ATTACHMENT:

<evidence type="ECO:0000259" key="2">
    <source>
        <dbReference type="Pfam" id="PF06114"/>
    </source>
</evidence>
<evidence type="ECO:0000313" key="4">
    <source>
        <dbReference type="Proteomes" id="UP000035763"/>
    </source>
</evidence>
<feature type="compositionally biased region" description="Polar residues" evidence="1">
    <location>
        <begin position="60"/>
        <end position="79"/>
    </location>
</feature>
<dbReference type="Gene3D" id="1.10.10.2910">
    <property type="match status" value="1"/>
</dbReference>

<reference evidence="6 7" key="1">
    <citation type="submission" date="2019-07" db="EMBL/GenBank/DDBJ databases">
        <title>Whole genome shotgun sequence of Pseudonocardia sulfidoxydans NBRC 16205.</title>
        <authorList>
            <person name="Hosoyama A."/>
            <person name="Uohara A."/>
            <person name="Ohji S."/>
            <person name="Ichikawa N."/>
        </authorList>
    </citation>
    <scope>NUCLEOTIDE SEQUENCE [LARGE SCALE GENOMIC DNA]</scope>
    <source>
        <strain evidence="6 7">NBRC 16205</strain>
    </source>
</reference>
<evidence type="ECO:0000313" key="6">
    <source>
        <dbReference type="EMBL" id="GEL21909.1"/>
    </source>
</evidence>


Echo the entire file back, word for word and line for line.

<evidence type="ECO:0000259" key="2">
    <source>
        <dbReference type="Pfam" id="PF06114"/>
    </source>
</evidence>
<evidence type="ECO:0000313" key="4">
    <source>
        <dbReference type="Proteomes" id="UP000035763"/>
    </source>
</evidence>
<feature type="compositionally biased region" description="Polar residues" evidence="1">
    <location>
        <begin position="60"/>
        <end position="79"/>
    </location>
</feature>
<dbReference type="Gene3D" id="1.10.10.2910">
    <property type="match status" value="1"/>
</dbReference>

<reference evidence="6 7" key="1">
    <citation type="submission" date="2019-07" db="EMBL/GenBank/DDBJ databases">
        <title>Whole genome shotgun sequence of Pseudonocardia sulfidoxydans NBRC 16205.</title>
        <authorList>
            <person name="Hosoyama A."/>
            <person name="Uohara A."/>
            <person name="Ohji S."/>
            <person name="Ichikawa N."/>
        </authorList>
    </citation>
    <scope>NUCLEOTIDE SEQUENCE [LARGE SCALE GENOMIC DNA]</scope>
    <source>
        <strain evidence="6 7">NBRC 16205</strain>
    </source>
</reference>
<evidence type="ECO:0000313" key="6">
    <source>
        <dbReference type="EMBL" id="GEL21909.1"/>
    </source>
</evidence>